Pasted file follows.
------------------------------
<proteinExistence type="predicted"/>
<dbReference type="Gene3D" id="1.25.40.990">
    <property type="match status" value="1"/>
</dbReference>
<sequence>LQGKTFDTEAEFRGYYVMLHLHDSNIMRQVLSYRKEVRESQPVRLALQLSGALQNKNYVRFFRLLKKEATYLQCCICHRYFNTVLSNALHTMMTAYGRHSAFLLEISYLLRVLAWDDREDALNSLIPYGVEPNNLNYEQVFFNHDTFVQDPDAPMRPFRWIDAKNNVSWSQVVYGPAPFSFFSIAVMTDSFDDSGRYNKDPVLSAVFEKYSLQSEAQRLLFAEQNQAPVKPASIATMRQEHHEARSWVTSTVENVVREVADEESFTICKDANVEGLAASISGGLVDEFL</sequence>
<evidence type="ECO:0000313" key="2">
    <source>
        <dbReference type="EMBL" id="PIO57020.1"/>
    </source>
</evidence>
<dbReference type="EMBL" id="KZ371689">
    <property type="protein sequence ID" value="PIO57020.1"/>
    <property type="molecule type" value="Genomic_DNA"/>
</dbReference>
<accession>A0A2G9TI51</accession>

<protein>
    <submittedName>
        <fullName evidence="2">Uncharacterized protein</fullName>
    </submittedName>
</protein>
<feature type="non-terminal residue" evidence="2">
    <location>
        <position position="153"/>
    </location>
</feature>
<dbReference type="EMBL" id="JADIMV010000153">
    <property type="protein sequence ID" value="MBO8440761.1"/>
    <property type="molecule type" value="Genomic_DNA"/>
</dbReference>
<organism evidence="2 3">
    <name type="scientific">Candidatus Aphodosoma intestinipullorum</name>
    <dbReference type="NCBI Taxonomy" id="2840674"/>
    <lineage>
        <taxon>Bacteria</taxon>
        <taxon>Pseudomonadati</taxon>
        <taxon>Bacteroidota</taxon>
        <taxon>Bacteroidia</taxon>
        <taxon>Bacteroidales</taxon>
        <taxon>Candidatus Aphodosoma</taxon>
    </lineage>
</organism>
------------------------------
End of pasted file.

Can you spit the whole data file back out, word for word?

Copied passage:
<proteinExistence type="predicted"/>
<dbReference type="Gene3D" id="1.25.40.990">
    <property type="match status" value="1"/>
</dbReference>
<sequence>LQGKTFDTEAEFRGYYVMLHLHDSNIMRQVLSYRKEVRESQPVRLALQLSGALQNKNYVRFFRLLKKEATYLQCCICHRYFNTVLSNALHTMMTAYGRHSAFLLEISYLLRVLAWDDREDALNSLIPYGVEPNNLNYEQVFFNHDTFVQDPDAPMRPFRWIDAKNNVSWSQVVYGPAPFSFFSIAVMTDSFDDSGRYNKDPVLSAVFEKYSLQSEAQRLLFAEQNQAPVKPASIATMRQEHHEARSWVTSTVENVVREVADEESFTICKDANVEGLAASISGGLVDEFL</sequence>
<evidence type="ECO:0000313" key="2">
    <source>
        <dbReference type="EMBL" id="PIO57020.1"/>
    </source>
</evidence>
<dbReference type="EMBL" id="KZ371689">
    <property type="protein sequence ID" value="PIO57020.1"/>
    <property type="molecule type" value="Genomic_DNA"/>
</dbReference>
<accession>A0A2G9TI51</accession>

<protein>
    <submittedName>
        <fullName evidence="2">Uncharacterized protein</fullName>
    </submittedName>
</protein>
<feature type="non-terminal residue" evidence="2">
    <location>
        <position position="153"/>
    </location>
</feature>
<dbReference type="EMBL" id="JADIMV010000153">
    <property type="protein sequence ID" value="MBO8440761.1"/>
    <property type="molecule type" value="Genomic_DNA"/>
</dbReference>
<organism evidence="2 3">
    <name type="scientific">Candidatus Aphodosoma intestinipullorum</name>
    <dbReference type="NCBI Taxonomy" id="2840674"/>
    <lineage>
        <taxon>Bacteria</taxon>
        <taxon>Pseudomonadati</taxon>
        <taxon>Bacteroidota</taxon>
        <taxon>Bacteroidia</taxon>
        <taxon>Bacteroidales</taxon>
        <taxon>Candidatus Aphodosoma</taxon>
    </lineage>
</organism>